Last night Moto introduced Atrix, the “world’s most powerful smartphone” but also brought some other friends along.
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But is there a danger the new superphone could be too powerful? Well possibly when you connect it to the newly unveiled lapdock.
At its Sydney debut yesterday, it showcased Atrix’s computer buddy, the Lapdock (pictured), a “no brains” laptop docking device, allowing users view movies, apps and listen to music on a larger 11.6 inch screen.
In fact, Moto is so serious about its high end handset, they reckon users can throw their laptop out and let the Atrix take centre stage for all computing tasks at home or on the go, thanks to its new mobile docking concept.
The idea behind the lapdock is users who want to store all apps, music and memory solely on one small device can simply transfer on to a larger PC screen, which comes with full keyboard, track pad and speakers.
However, it appears there may be some holes in this technology, one in particular which struck attendees at the demo last night.
Number one, if users fork out $450 for the lapdock, what happens in a years’ time when they want to upgrade. Will its makers release newer smartphones which are lapdock compatible?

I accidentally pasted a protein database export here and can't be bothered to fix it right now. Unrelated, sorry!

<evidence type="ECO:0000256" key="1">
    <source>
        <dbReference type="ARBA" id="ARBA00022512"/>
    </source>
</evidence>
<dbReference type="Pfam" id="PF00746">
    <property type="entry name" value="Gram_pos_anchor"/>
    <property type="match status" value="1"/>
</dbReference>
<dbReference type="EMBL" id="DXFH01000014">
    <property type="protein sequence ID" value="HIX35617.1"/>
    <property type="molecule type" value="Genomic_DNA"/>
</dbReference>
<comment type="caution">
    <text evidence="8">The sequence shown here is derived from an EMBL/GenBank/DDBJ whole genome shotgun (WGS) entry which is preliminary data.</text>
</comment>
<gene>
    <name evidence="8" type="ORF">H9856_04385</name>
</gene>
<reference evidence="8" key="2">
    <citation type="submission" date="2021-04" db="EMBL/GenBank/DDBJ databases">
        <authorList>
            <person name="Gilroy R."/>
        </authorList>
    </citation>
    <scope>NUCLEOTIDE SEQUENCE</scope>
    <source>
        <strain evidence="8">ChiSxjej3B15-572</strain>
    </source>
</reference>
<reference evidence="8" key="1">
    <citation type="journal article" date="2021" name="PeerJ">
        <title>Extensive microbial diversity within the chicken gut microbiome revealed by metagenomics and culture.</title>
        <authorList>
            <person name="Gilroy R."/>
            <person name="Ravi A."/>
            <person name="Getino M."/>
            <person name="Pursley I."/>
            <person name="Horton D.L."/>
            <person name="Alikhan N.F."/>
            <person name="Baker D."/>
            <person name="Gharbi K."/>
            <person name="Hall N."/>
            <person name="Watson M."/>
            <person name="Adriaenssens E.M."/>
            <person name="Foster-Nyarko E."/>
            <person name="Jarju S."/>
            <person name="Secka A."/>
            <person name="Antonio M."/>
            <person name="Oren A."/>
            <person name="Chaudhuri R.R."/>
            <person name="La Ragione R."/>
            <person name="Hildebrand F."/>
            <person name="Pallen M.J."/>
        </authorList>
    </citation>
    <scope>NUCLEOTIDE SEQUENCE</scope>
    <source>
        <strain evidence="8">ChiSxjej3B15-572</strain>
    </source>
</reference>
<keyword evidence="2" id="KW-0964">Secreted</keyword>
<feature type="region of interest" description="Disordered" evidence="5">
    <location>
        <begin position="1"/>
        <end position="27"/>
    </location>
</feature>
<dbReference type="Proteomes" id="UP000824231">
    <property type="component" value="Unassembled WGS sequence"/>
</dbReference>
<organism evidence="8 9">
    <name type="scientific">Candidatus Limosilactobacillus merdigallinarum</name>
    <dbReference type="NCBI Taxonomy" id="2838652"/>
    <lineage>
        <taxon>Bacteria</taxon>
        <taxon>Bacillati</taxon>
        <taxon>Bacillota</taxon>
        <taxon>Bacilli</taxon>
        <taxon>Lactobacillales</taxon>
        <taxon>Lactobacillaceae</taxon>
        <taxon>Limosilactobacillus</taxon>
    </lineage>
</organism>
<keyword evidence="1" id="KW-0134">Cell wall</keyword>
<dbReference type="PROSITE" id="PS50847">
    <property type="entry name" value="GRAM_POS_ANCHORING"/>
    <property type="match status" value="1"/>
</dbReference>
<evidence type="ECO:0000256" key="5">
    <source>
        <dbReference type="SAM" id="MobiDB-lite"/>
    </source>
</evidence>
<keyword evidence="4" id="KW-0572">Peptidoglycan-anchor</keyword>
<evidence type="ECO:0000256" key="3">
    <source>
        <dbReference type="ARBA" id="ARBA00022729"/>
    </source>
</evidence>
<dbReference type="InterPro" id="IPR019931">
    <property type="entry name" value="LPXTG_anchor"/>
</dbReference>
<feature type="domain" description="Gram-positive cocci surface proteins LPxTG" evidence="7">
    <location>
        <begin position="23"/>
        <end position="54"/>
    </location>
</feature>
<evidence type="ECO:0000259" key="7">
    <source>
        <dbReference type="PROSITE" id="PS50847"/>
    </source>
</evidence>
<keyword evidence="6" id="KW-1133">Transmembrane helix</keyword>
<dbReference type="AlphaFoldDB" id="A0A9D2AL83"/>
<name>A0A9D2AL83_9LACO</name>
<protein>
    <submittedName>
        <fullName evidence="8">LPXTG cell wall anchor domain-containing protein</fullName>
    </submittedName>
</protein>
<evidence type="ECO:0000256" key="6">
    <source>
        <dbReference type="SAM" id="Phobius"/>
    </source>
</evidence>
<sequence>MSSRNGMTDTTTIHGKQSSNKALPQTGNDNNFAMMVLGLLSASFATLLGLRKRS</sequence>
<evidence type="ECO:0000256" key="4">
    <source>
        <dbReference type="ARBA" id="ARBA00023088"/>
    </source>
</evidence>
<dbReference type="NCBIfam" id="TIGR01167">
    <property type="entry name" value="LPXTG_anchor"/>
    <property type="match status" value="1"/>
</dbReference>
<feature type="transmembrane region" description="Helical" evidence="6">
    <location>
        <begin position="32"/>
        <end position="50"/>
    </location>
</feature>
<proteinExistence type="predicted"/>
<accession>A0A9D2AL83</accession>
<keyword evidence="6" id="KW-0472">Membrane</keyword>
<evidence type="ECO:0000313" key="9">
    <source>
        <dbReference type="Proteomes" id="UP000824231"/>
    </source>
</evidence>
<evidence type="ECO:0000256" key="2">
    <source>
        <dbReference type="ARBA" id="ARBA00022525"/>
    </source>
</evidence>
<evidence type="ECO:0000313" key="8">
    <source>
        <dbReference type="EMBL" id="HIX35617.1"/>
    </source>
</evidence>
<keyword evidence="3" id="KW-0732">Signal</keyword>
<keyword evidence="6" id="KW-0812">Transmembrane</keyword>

When quizzed about this, one Motorola exec I spoke with said he wasn’t sure about this and admitted it was a valid point.
Also, the price. Why would you want to spend $449 on a ‘no brains’ laptop on top of the price of the Atrix ($840 outright or bought on a Telstra package) when you could land a decent spec notebook or maybe even a tablet for that price?
And thirdly, it seems the lapdock might be biting off more than it can chew in terms of data.
Connecting an Atrix to the device means it will consume data at PC levels, although data allowances from most smartphones often have a 1/1.5GB ceiling and anything beyond that will mean an additional cost.
Moto’s Anthony Petts admitted he had exceeded his 1GB monthly data allowance when using the lapdock, despite never previously hitting the ceiling with previous devices.
Telstra’s Freedom package gives data allowances starting from just 1.5GB on $29 although this does extend to 12GB on the $79 cap plan.
Although it is a seriously nifty concept, incredibly light at 1.1kg and slips in easily at the back, eyebrows were definitely raised about its implications.
Atrix’s other “companion” docking stations include HD multimedia dock, retailing at $129, which has three USB ports and a HDMI out letting it connect to other devices, and to this end, has developed a new entertainment centre, which amasses all content into one location.
It also unveiled a stream of other accessories including a standard dock which also acts as a charger for the device as well as a bluetoooth keyboard ($79) and car charger ($69).
For the full lowdown on the Atrix read ‘Worlds Most Powerful’ Motorola Atrix $840: Can You Handle It? here